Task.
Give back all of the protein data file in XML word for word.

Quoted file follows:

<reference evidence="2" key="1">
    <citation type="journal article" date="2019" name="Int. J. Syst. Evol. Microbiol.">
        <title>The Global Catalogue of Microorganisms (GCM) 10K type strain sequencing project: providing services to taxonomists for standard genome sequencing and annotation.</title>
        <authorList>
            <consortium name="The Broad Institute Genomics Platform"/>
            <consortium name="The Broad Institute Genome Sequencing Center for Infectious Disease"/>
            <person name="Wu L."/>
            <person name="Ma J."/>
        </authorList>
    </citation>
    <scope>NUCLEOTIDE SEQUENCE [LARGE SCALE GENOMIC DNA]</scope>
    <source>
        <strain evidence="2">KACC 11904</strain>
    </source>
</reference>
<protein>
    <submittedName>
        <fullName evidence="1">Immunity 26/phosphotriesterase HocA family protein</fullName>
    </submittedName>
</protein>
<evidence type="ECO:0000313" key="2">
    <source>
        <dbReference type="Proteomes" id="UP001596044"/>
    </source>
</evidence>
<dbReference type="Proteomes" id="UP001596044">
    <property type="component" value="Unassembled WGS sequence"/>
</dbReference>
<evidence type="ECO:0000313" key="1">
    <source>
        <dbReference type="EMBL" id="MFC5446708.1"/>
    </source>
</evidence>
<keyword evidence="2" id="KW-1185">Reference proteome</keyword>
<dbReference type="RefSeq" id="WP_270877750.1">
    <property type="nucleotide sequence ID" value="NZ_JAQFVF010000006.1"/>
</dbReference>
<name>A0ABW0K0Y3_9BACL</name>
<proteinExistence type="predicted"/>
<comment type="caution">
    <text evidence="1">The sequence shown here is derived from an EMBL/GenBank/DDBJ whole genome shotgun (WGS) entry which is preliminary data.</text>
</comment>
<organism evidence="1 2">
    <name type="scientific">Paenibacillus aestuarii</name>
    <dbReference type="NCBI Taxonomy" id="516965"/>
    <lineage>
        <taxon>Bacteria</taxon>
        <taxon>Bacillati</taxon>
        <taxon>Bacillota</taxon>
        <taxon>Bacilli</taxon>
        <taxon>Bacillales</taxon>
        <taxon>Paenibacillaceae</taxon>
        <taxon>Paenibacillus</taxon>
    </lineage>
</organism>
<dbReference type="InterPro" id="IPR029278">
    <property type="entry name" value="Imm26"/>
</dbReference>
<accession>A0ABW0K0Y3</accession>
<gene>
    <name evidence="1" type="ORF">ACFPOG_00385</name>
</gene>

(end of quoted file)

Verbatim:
<reference evidence="2" key="1">
    <citation type="journal article" date="2019" name="Int. J. Syst. Evol. Microbiol.">
        <title>The Global Catalogue of Microorganisms (GCM) 10K type strain sequencing project: providing services to taxonomists for standard genome sequencing and annotation.</title>
        <authorList>
            <consortium name="The Broad Institute Genomics Platform"/>
            <consortium name="The Broad Institute Genome Sequencing Center for Infectious Disease"/>
            <person name="Wu L."/>
            <person name="Ma J."/>
        </authorList>
    </citation>
    <scope>NUCLEOTIDE SEQUENCE [LARGE SCALE GENOMIC DNA]</scope>
    <source>
        <strain evidence="2">KACC 11904</strain>
    </source>
</reference>
<protein>
    <submittedName>
        <fullName evidence="1">Immunity 26/phosphotriesterase HocA family protein</fullName>
    </submittedName>
</protein>
<evidence type="ECO:0000313" key="2">
    <source>
        <dbReference type="Proteomes" id="UP001596044"/>
    </source>
</evidence>
<dbReference type="Proteomes" id="UP001596044">
    <property type="component" value="Unassembled WGS sequence"/>
</dbReference>
<evidence type="ECO:0000313" key="1">
    <source>
        <dbReference type="EMBL" id="MFC5446708.1"/>
    </source>
</evidence>
<keyword evidence="2" id="KW-1185">Reference proteome</keyword>
<dbReference type="RefSeq" id="WP_270877750.1">
    <property type="nucleotide sequence ID" value="NZ_JAQFVF010000006.1"/>
</dbReference>
<name>A0ABW0K0Y3_9BACL</name>
<proteinExistence type="predicted"/>
<comment type="caution">
    <text evidence="1">The sequence shown here is derived from an EMBL/GenBank/DDBJ whole genome shotgun (WGS) entry which is preliminary data.</text>
</comment>
<organism evidence="1 2">
    <name type="scientific">Paenibacillus aestuarii</name>
    <dbReference type="NCBI Taxonomy" id="516965"/>
    <lineage>
        <taxon>Bacteria</taxon>
        <taxon>Bacillati</taxon>
        <taxon>Bacillota</taxon>
        <taxon>Bacilli</taxon>
        <taxon>Bacillales</taxon>
        <taxon>Paenibacillaceae</taxon>
        <taxon>Paenibacillus</taxon>
    </lineage>
</organism>
<dbReference type="InterPro" id="IPR029278">
    <property type="entry name" value="Imm26"/>
</dbReference>
<accession>A0ABW0K0Y3</accession>
<gene>
    <name evidence="1" type="ORF">ACFPOG_00385</name>
</gene>